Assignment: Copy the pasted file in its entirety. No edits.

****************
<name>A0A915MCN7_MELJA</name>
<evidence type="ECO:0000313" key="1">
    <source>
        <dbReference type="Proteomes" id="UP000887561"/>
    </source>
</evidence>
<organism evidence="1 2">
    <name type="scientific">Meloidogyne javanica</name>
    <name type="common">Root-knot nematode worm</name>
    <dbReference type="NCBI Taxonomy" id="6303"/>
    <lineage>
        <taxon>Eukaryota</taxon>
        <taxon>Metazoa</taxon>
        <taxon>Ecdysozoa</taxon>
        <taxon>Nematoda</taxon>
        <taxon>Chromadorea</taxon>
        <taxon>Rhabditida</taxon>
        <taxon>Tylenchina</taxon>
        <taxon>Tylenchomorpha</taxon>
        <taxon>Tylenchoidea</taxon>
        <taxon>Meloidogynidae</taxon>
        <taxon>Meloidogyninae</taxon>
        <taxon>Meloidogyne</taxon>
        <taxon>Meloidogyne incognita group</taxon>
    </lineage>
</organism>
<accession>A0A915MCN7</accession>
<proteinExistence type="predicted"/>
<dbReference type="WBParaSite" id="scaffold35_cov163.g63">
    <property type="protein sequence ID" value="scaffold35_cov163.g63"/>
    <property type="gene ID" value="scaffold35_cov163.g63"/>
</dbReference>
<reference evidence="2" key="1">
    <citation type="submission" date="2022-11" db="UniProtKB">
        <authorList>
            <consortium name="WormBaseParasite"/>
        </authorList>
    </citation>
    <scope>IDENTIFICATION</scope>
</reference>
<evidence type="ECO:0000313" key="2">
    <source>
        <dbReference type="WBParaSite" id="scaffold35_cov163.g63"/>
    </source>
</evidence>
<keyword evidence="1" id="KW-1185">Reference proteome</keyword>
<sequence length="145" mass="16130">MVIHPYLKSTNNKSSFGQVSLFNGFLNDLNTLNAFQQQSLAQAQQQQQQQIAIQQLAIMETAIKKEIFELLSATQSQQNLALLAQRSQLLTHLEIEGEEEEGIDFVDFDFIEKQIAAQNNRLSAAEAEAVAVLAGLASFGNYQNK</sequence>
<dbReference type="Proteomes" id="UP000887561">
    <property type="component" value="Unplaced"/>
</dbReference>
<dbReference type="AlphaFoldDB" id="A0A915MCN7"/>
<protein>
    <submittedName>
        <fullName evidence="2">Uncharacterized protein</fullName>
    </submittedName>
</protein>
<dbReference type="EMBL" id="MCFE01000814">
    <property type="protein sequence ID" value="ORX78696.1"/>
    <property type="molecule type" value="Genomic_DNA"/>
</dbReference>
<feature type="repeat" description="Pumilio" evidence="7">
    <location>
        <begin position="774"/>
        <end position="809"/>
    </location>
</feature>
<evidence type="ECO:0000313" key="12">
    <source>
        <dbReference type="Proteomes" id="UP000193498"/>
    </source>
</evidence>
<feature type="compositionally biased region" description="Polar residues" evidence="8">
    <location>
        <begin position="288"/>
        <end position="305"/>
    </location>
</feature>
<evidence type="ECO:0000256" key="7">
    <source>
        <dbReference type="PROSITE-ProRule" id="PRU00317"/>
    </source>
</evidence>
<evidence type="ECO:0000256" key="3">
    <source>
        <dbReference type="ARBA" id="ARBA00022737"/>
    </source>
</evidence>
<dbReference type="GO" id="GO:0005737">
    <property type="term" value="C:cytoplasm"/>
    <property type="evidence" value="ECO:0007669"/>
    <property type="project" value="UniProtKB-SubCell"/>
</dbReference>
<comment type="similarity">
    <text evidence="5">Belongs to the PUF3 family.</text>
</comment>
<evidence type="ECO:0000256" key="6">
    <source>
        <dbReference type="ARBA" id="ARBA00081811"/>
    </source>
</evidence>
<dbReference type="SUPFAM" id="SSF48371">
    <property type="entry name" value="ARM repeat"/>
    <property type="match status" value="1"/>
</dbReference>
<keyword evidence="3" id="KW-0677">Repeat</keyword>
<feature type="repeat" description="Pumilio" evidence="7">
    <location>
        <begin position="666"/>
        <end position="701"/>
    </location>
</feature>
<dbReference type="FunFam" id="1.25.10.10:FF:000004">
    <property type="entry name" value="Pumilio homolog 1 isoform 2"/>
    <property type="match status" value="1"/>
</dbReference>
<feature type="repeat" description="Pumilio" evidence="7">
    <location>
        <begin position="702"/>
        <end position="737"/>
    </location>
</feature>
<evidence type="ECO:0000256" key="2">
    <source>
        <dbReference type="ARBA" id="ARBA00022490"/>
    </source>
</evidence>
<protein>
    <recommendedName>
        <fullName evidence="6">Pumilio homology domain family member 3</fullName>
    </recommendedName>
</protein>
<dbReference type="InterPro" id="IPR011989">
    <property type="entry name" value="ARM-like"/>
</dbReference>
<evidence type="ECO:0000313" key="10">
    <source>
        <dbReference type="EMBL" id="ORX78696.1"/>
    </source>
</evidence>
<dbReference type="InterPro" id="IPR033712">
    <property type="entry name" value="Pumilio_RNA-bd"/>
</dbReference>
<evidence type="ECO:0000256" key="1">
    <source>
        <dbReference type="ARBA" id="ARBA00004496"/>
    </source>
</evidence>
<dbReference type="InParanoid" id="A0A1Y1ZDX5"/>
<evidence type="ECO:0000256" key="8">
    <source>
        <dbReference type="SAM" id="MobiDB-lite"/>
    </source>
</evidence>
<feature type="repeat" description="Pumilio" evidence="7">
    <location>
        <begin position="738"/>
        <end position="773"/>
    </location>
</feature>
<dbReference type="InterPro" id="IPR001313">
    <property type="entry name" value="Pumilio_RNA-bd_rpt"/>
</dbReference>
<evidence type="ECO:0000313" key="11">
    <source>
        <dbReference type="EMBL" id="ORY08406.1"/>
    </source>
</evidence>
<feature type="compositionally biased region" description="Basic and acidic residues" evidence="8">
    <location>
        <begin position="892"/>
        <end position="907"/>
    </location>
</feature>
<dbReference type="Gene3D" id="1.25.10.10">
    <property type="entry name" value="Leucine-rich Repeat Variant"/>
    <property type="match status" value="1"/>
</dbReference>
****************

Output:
<name>A0A915MCN7_MELJA</name>
<evidence type="ECO:0000313" key="1">
    <source>
        <dbReference type="Proteomes" id="UP000887561"/>
    </source>
</evidence>
<organism evidence="1 2">
    <name type="scientific">Meloidogyne javanica</name>
    <name type="common">Root-knot nematode worm</name>
    <dbReference type="NCBI Taxonomy" id="6303"/>
    <lineage>
        <taxon>Eukaryota</taxon>
        <taxon>Metazoa</taxon>
        <taxon>Ecdysozoa</taxon>
        <taxon>Nematoda</taxon>
        <taxon>Chromadorea</taxon>
        <taxon>Rhabditida</taxon>
        <taxon>Tylenchina</taxon>
        <taxon>Tylenchomorpha</taxon>
        <taxon>Tylenchoidea</taxon>
        <taxon>Meloidogynidae</taxon>
        <taxon>Meloidogyninae</taxon>
        <taxon>Meloidogyne</taxon>
        <taxon>Meloidogyne incognita group</taxon>
    </lineage>
</organism>
<accession>A0A915MCN7</accession>
<proteinExistence type="predicted"/>
<dbReference type="WBParaSite" id="scaffold35_cov163.g63">
    <property type="protein sequence ID" value="scaffold35_cov163.g63"/>
    <property type="gene ID" value="scaffold35_cov163.g63"/>
</dbReference>
<reference evidence="2" key="1">
    <citation type="submission" date="2022-11" db="UniProtKB">
        <authorList>
            <consortium name="WormBaseParasite"/>
        </authorList>
    </citation>
    <scope>IDENTIFICATION</scope>
</reference>
<evidence type="ECO:0000313" key="2">
    <source>
        <dbReference type="WBParaSite" id="scaffold35_cov163.g63"/>
    </source>
</evidence>
<keyword evidence="1" id="KW-1185">Reference proteome</keyword>
<sequence length="145" mass="16130">MVIHPYLKSTNNKSSFGQVSLFNGFLNDLNTLNAFQQQSLAQAQQQQQQQIAIQQLAIMETAIKKEIFELLSATQSQQNLALLAQRSQLLTHLEIEGEEEEGIDFVDFDFIEKQIAAQNNRLSAAEAEAVAVLAGLASFGNYQNK</sequence>
<dbReference type="Proteomes" id="UP000887561">
    <property type="component" value="Unplaced"/>
</dbReference>
<dbReference type="AlphaFoldDB" id="A0A915MCN7"/>
<protein>
    <submittedName>
        <fullName evidence="2">Uncharacterized protein</fullName>
    </submittedName>
</protein>
<dbReference type="EMBL" id="MCFE01000814">
    <property type="protein sequence ID" value="ORX78696.1"/>
    <property type="molecule type" value="Genomic_DNA"/>
</dbReference>
<feature type="repeat" description="Pumilio" evidence="7">
    <location>
        <begin position="774"/>
        <end position="809"/>
    </location>
</feature>
<evidence type="ECO:0000313" key="12">
    <source>
        <dbReference type="Proteomes" id="UP000193498"/>
    </source>
</evidence>
<feature type="compositionally biased region" description="Polar residues" evidence="8">
    <location>
        <begin position="288"/>
        <end position="305"/>
    </location>
</feature>
<evidence type="ECO:0000256" key="7">
    <source>
        <dbReference type="PROSITE-ProRule" id="PRU00317"/>
    </source>
</evidence>
<evidence type="ECO:0000256" key="3">
    <source>
        <dbReference type="ARBA" id="ARBA00022737"/>
    </source>
</evidence>
<dbReference type="GO" id="GO:0005737">
    <property type="term" value="C:cytoplasm"/>
    <property type="evidence" value="ECO:0007669"/>
    <property type="project" value="UniProtKB-SubCell"/>
</dbReference>
<comment type="similarity">
    <text evidence="5">Belongs to the PUF3 family.</text>
</comment>
<evidence type="ECO:0000256" key="6">
    <source>
        <dbReference type="ARBA" id="ARBA00081811"/>
    </source>
</evidence>
<dbReference type="SUPFAM" id="SSF48371">
    <property type="entry name" value="ARM repeat"/>
    <property type="match status" value="1"/>
</dbReference>
<keyword evidence="3" id="KW-0677">Repeat</keyword>
<feature type="repeat" description="Pumilio" evidence="7">
    <location>
        <begin position="666"/>
        <end position="701"/>
    </location>
</feature>
<dbReference type="FunFam" id="1.25.10.10:FF:000004">
    <property type="entry name" value="Pumilio homolog 1 isoform 2"/>
    <property type="match status" value="1"/>
</dbReference>
<feature type="repeat" description="Pumilio" evidence="7">
    <location>
        <begin position="702"/>
        <end position="737"/>
    </location>
</feature>
<evidence type="ECO:0000256" key="2">
    <source>
        <dbReference type="ARBA" id="ARBA00022490"/>
    </source>
</evidence>
<protein>
    <recommendedName>
        <fullName evidence="6">Pumilio homology domain family member 3</fullName>
    </recommendedName>
</protein>
<dbReference type="InterPro" id="IPR011989">
    <property type="entry name" value="ARM-like"/>
</dbReference>
<evidence type="ECO:0000313" key="10">
    <source>
        <dbReference type="EMBL" id="ORX78696.1"/>
    </source>
</evidence>
<dbReference type="InterPro" id="IPR033712">
    <property type="entry name" value="Pumilio_RNA-bd"/>
</dbReference>
<evidence type="ECO:0000256" key="1">
    <source>
        <dbReference type="ARBA" id="ARBA00004496"/>
    </source>
</evidence>
<dbReference type="InParanoid" id="A0A1Y1ZDX5"/>
<evidence type="ECO:0000256" key="8">
    <source>
        <dbReference type="SAM" id="MobiDB-lite"/>
    </source>
</evidence>
<feature type="repeat" description="Pumilio" evidence="7">
    <location>
        <begin position="738"/>
        <end position="773"/>
    </location>
</feature>
<dbReference type="InterPro" id="IPR001313">
    <property type="entry name" value="Pumilio_RNA-bd_rpt"/>
</dbReference>
<evidence type="ECO:0000313" key="11">
    <source>
        <dbReference type="EMBL" id="ORY08406.1"/>
    </source>
</evidence>
<feature type="compositionally biased region" description="Basic and acidic residues" evidence="8">
    <location>
        <begin position="892"/>
        <end position="907"/>
    </location>
</feature>
<dbReference type="Gene3D" id="1.25.10.10">
    <property type="entry name" value="Leucine-rich Repeat Variant"/>
    <property type="match status" value="1"/>
</dbReference>